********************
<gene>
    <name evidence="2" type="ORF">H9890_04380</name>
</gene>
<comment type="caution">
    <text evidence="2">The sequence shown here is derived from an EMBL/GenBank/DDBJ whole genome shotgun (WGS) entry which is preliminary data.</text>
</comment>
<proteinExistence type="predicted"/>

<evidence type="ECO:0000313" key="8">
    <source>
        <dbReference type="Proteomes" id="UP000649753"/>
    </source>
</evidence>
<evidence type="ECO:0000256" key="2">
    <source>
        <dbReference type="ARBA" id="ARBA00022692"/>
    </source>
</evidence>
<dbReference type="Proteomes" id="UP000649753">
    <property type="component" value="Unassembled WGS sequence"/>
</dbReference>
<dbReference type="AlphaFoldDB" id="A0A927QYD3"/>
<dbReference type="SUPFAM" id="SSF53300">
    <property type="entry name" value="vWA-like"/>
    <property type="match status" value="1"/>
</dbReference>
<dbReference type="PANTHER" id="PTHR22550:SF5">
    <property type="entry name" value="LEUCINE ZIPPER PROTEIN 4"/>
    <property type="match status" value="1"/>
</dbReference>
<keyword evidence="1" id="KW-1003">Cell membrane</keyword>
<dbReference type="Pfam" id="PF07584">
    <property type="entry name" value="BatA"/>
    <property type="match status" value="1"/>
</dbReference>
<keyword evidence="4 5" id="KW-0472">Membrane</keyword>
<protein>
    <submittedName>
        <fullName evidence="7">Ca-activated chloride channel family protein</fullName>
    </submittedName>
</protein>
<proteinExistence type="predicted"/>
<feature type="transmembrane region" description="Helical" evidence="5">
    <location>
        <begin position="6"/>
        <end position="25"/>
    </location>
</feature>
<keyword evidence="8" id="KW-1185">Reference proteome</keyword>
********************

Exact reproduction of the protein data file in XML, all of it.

<gene>
    <name evidence="2" type="ORF">H9890_04380</name>
</gene>
<comment type="caution">
    <text evidence="2">The sequence shown here is derived from an EMBL/GenBank/DDBJ whole genome shotgun (WGS) entry which is preliminary data.</text>
</comment>
<proteinExistence type="predicted"/>

<evidence type="ECO:0000313" key="8">
    <source>
        <dbReference type="Proteomes" id="UP000649753"/>
    </source>
</evidence>
<evidence type="ECO:0000256" key="2">
    <source>
        <dbReference type="ARBA" id="ARBA00022692"/>
    </source>
</evidence>
<dbReference type="Proteomes" id="UP000649753">
    <property type="component" value="Unassembled WGS sequence"/>
</dbReference>
<dbReference type="AlphaFoldDB" id="A0A927QYD3"/>
<dbReference type="SUPFAM" id="SSF53300">
    <property type="entry name" value="vWA-like"/>
    <property type="match status" value="1"/>
</dbReference>
<dbReference type="PANTHER" id="PTHR22550:SF5">
    <property type="entry name" value="LEUCINE ZIPPER PROTEIN 4"/>
    <property type="match status" value="1"/>
</dbReference>
<keyword evidence="1" id="KW-1003">Cell membrane</keyword>
<dbReference type="Pfam" id="PF07584">
    <property type="entry name" value="BatA"/>
    <property type="match status" value="1"/>
</dbReference>
<keyword evidence="4 5" id="KW-0472">Membrane</keyword>
<protein>
    <submittedName>
        <fullName evidence="7">Ca-activated chloride channel family protein</fullName>
    </submittedName>
</protein>
<proteinExistence type="predicted"/>
<feature type="transmembrane region" description="Helical" evidence="5">
    <location>
        <begin position="6"/>
        <end position="25"/>
    </location>
</feature>
<keyword evidence="8" id="KW-1185">Reference proteome</keyword>